With the 1999 vintage still Topic A in Washington state's Columbia Valley, viticulturists and winemakers already like what they see about the 2000 vintage, which at this stage is just a gleam in the winemaker's eye.

This is the time of "budbreak," which in the vineyards means "spring has sprung." Winter dormancy is over as tiny shoots emerge from the buds. By June, blooms will appear, and the coveted merlot, chardonnay, cabernet sauvignon and other berries won't be far behind.

"We had a very mild winter in the Columbia Valley, and the vines are in good shape," said Dr. Russell Smithyman, research viticulturist for Stimson Lane Vineyards & Estates, owners of the Chateau Ste. Michelle, Columbia Crest and Snoqualmie wineries in Washington state.

But Smithyman and grape growers all over the region are taking no chances with a surprise spring frost. Every morning they have huge fans going all over the valley. The circulating air would help prevent freezing damage to the buds.

"Chardonnay is typically the first varietal out of the gate at budbreak," said Smithyman. "But this year we even had some cabernet franc budding early, and that surprised me. I think that is an indication of the relatively easy winter we had."

Smithyman said that while it is very early in the 2000 cycle, "so far, so good. We could have another great year, coming on top of the excellent 1999 vintage."

He acknowledged that there was a period in 1999 when the prospects for a great vintage in the Columbia Valley were a bit dire.

"We had a cool spring and summer, and frankly, as we headed into September, there was talk of dropping a lot of grapes to the ground so that we could do the best we could with the rest, heading into harvest."

But in one of those wonderful surprises that Mother Nature bestows from time to time, September 1999 suddenly turned very warm. The long days of sunshine in Washington state led to a perfect ripening of the grapes, and ultimately to an outstanding harvest. Some say 1999 has the potential to be one of the legendary vintages in Washington.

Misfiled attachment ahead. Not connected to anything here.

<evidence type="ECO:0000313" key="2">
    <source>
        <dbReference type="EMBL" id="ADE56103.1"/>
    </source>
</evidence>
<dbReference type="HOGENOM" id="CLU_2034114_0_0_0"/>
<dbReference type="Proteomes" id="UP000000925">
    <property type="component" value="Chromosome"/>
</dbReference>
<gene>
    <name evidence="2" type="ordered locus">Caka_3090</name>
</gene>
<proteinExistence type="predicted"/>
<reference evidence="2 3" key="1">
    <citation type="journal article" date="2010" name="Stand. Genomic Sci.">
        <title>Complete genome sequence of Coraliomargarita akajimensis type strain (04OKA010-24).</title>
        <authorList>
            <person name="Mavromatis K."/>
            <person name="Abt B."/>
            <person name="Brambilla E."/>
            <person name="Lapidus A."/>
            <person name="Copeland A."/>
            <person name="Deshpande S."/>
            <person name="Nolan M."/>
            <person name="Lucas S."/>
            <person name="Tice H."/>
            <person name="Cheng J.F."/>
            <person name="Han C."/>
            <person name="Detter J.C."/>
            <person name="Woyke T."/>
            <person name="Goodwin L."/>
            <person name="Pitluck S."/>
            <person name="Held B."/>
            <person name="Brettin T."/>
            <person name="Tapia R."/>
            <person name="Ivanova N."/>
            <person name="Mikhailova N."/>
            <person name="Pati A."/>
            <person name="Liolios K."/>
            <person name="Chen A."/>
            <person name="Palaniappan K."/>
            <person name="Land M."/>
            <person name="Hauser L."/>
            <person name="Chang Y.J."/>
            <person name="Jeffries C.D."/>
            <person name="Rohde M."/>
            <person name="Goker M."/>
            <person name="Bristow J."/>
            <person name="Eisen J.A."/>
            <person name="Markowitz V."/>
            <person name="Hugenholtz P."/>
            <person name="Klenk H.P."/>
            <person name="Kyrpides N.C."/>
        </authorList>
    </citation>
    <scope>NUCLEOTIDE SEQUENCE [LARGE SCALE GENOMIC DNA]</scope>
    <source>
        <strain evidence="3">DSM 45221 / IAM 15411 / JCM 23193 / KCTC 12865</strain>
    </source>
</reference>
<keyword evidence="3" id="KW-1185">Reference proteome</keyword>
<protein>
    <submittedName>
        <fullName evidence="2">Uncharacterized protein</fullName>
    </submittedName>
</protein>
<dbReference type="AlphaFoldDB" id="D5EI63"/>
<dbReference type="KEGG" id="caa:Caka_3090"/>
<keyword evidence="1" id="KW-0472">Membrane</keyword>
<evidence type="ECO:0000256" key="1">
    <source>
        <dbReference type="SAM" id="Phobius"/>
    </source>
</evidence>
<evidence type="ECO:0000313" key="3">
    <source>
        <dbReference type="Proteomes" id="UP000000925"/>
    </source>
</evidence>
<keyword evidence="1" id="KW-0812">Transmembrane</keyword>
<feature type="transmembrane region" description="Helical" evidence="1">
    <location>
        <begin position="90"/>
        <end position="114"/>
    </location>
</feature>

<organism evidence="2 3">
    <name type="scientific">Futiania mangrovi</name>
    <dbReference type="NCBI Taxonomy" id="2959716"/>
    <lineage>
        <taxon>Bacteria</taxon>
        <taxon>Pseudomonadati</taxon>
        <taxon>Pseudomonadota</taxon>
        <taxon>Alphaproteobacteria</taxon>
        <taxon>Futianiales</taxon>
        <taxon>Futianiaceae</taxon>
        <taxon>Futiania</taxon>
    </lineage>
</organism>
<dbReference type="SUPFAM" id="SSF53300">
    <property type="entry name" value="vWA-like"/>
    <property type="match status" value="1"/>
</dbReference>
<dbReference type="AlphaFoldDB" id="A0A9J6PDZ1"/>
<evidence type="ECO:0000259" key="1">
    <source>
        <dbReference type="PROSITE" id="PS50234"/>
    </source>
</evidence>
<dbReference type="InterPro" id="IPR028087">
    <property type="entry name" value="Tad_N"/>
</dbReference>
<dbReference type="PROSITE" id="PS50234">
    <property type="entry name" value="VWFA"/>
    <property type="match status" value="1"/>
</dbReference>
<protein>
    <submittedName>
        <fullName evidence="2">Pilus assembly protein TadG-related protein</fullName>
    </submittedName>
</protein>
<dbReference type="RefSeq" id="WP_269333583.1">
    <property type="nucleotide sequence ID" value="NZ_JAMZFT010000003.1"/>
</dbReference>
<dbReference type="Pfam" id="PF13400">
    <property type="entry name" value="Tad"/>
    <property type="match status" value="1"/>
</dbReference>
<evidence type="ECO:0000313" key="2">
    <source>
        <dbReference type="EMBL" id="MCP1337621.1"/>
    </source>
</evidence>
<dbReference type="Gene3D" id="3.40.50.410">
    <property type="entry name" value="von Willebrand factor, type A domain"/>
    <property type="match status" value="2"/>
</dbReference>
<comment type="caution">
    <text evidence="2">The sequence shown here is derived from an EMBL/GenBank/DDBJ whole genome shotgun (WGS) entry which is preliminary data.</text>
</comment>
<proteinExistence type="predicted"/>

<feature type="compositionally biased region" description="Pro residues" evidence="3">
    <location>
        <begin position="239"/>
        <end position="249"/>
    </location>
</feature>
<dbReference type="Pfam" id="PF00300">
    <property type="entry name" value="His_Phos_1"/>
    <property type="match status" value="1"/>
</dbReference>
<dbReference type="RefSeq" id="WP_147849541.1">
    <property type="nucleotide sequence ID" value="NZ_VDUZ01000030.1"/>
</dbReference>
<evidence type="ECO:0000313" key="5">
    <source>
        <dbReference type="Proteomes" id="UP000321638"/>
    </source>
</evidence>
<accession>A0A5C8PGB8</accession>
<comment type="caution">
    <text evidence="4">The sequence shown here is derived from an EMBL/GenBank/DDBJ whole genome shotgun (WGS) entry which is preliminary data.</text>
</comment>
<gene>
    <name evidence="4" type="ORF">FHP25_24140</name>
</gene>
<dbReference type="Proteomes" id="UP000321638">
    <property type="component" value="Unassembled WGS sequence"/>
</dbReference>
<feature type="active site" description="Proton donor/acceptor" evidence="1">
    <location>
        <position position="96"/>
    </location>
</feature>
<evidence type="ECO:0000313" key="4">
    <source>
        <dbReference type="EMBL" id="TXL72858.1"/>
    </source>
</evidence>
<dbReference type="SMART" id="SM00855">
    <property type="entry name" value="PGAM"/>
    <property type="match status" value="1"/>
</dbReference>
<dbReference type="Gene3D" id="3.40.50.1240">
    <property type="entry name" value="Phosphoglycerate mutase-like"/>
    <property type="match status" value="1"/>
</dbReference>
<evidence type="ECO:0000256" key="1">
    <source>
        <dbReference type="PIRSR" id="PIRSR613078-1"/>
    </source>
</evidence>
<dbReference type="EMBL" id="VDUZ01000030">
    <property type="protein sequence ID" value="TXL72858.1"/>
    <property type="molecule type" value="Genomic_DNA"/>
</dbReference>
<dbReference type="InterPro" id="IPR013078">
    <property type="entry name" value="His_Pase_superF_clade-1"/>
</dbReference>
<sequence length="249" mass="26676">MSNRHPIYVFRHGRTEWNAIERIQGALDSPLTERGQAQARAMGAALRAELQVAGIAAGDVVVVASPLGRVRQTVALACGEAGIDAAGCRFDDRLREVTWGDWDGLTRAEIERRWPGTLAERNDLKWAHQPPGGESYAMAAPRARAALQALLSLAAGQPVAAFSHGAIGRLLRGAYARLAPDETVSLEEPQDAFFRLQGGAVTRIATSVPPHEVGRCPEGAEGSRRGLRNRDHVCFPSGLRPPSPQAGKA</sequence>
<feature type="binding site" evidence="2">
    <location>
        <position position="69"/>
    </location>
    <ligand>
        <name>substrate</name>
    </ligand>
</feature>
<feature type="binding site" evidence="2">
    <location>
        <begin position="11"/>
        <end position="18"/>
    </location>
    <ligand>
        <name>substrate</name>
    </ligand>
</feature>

It is too early to make that prediction for the 2000 harvest, although early signs are good.

Right now, Smithyman said, the focus is on the moisture status of the soil in the vineyards. That varies from vineyard to vineyard, depending on soil type and location, among other factors.

"The mastery of irrigation is one of the huge advantages we have in Washington," said Smithyman, who noted that typically, less than 10 inches of rain falls annually east of the Cascades. The key to premium wine grapes, then, lies in the use of water pumped from rivers.

"All of the vineyard managers are urged to monitor the moisture content of their soils right now," Smithyman said. "The irrigation water was turned on in mid-March. We will watch it closely. The trick is to be in a water deficit around the first of July so that shoot growth stops and we then maintain the vine by adding the amount of water we calculate the vine is using. When you do this right, you get premium grapes."

Spirits are high in the Columbia Valley as grape growers head into the warmer months. Could 2000 be another legendary vintage? Don't be surprised, if you happen upon a winemaker in what is now one of the world's premier winegrowing regions, to see some fingers crossed and more than a few eyes twinkling.